Disk cracking could be harder -- and the Apple][ was out years before the Commodore 64. I cracked stuff mostly out of memory -- when programs were small enough to be all running at once. But later games (especially adventures) became large enough that they were scattered all over a floppy disk, and only parts would be in memory at one time. Companies decided that they would create uncrackable code, and devote tens of thousands of dollars to do so. They stuffed routines all over the disk to check for piracy. The height of it (to my knowledge) was when EOA (Electronic Arts) made a scheme that used entirely their own Disk Operating System that did spiral tracking (one continuous groove for the data, instead of concentric rings). Then they made their own language to create the game in (which had lots of piracy checks in the language engine). They figured no one could crack that! A friend of mine did. The mind boggles at how much money they poured into that scheme -- but he reverse engineered their entire language, documented it, then wrote his own satirical game/demo (making fun of theirs) in their language, on their disk format, and sent them a Disk with "You've been cracked". It was an insane amount of work, on both sides. But then this was the kind of guy who would create bizarre encryption algorithms and encrypt semi-random data (like pages from books) and send them on floppy disk to the Soviet Consulate -- just because he figured the American NSA (National Security Agency) would spend millions of dollars trying to crack his encryption scheme and try to figure out what it meant. Anyway, the point was after EOA lost that war, it seemed that they (and others) learned that they were never going to stop cracking, no matter how much they wasted on anti-piracy code. So they gave up (sort of) -- there has been a compromise where they put a fair amount in, and would make small new creative effort, but they didn't waste too much effort on it. Surprisingly the amount of crackers seemed to have gone down after that. Many of my generation got jobs, and lost interest -- piracy tools were much better (so the drive to crack went down a bit). But of course I was "out of the loop" so I don't know all of went on after that.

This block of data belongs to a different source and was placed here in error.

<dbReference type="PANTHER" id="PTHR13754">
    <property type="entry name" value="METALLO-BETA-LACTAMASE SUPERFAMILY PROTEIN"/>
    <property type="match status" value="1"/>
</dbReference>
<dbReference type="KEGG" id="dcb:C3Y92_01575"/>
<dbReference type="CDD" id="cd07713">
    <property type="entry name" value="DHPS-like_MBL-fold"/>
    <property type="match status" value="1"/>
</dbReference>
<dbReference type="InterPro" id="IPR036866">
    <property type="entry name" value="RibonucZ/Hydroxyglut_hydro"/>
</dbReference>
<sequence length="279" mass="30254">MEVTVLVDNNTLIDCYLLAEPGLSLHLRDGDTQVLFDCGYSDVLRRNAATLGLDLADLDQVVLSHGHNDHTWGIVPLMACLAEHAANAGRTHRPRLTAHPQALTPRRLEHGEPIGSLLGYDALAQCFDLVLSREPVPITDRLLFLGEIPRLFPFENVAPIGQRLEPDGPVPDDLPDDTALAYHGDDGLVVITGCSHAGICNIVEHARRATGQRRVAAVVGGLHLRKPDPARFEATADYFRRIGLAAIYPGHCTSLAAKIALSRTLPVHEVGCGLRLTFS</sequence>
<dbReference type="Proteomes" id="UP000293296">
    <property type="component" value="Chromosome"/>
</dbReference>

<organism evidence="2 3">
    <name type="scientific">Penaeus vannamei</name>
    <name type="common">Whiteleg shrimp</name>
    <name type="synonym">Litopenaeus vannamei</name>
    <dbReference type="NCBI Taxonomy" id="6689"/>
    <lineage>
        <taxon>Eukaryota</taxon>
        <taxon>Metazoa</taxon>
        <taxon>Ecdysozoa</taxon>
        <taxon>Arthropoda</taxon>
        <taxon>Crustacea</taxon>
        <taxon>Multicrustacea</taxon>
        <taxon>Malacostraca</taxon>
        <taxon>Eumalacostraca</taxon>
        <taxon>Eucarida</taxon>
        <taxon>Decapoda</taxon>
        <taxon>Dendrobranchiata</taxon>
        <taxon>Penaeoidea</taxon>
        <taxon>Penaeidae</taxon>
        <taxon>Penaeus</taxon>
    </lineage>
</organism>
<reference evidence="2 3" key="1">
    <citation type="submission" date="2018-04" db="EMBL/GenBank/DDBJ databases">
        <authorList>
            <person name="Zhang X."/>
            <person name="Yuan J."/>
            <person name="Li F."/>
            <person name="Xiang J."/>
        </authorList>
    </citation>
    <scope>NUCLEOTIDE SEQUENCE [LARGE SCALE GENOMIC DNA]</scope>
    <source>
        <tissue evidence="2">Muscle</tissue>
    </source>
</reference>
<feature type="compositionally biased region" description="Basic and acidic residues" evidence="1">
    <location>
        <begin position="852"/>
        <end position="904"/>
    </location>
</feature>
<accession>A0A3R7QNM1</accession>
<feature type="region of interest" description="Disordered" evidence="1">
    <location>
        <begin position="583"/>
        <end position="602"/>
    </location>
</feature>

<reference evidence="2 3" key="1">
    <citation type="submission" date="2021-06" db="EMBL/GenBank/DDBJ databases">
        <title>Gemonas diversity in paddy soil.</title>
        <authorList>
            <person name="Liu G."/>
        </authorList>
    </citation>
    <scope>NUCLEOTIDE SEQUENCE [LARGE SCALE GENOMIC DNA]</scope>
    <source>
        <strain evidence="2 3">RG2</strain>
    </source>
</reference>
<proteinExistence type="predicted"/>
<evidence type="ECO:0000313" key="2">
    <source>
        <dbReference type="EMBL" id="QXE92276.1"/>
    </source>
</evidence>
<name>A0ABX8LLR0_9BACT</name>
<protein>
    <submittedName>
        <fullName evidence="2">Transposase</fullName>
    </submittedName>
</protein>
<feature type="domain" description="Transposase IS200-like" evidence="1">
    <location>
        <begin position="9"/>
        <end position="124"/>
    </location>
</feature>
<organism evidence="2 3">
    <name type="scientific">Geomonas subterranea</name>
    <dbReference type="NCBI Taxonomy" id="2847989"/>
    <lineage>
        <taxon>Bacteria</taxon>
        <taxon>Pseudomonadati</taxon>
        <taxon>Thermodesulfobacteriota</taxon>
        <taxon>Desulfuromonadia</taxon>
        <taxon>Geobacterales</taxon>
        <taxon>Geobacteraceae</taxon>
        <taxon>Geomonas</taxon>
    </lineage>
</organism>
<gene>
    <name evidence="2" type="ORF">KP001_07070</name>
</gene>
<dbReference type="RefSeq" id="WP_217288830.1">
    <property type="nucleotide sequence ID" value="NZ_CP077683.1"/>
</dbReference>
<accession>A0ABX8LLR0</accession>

To date, if people are plugged in, they can still get anything they want. I don't hang on piracy boards, but I've plugged in now and again, and there are still sites-boards full of stuff. But the costs of software have been coming down, and so more people are willing to buy just to be legitimate -- and it seems to be a young mans sport (or those newer to computers). Once you realize you can have whatever you want, I just lost interest and I buy everything I use (on a regular basis).
Speed of light
Back in the late 70's and early 80's there wasn't really an Internet (there was, but most people weren't on it), instead people used 150 - 300 baud modems (quite a bit slower than 56,000 baud), and we all used BBS's (Bulletin Board Systems). Someone would dedicate a machine as a BBS server, and you could dial in, and download software or leave messages. Lots of fun. My first experience with what the Internet was going to become was when a friend and I stayed up one night cracking a program that was declared uncrackable on some BBS's. (Never believe what you read). We cracked it early, like midnight, and dropped in a quick splash screen, and I went home. The next morning I got up, and drove down to Carlsbad (50 miles) with another friend to visit his brother. We arrived at like 10:00 a.m. and he said, "Oh, you've got to see this cool game that was just cracked". I was depressed that someone else had beat me to the punch since this was the game I'd cracked the night before. But low and behold when he ran it, it was my crack (had my splash screen). I was amazed and asked him where he had gotten it (since I hadn't uploaded it yet) -- the answer was a New York BBS. After a little investigation, I found that my cohort from the night before had uploaded the crack locally, and it had already made the rounds, made it to New York, and back to California again in a few hours time. That kicked me in the head with the power of networks (and what was going to grow into the Internet). I told my parents that networked microcomputers were going to take over the world -- they both worked with mainframes and thought I was a completely naive kid (and a loony one at that), they claimed that little computers were never going to compete with the big ones, and that the little toy computers were just a fad. I still tease them about that to this day.
So the days of cracking seem to be a bit in decline. Software is getting cheaper and becoming more the commodity -- and distribution is better as well. With the prices coming down, availability going up, and copy-protection being reduced, there is less incentives (or reasons) to crack. Also I grew up -- I lost interest in wasting my time defeating other peoples software, when I can just write my own programs. Since I don't have the time or motivation, I am no longer "plugged in" so I don't see it as much (though I believe it has been happening less and less). As long as companies don't start going overboard with hardware keys, or complex copy-protection software, many won't have to crack. Academic pricing, competitive side-grades (where you can upgrade from one companies software to another's) and other deals mean that you don't have to "try before you buy" as much, since your investments aren't as large. Some companies offer money back guarantees so you don't have to pirate (to try things out). So I see a lot less cracking, and think it is a bit of a dying art. I'm sure there's some crackers out there -- but there is so much money in writing code, that it isn't worth it as much (anymore).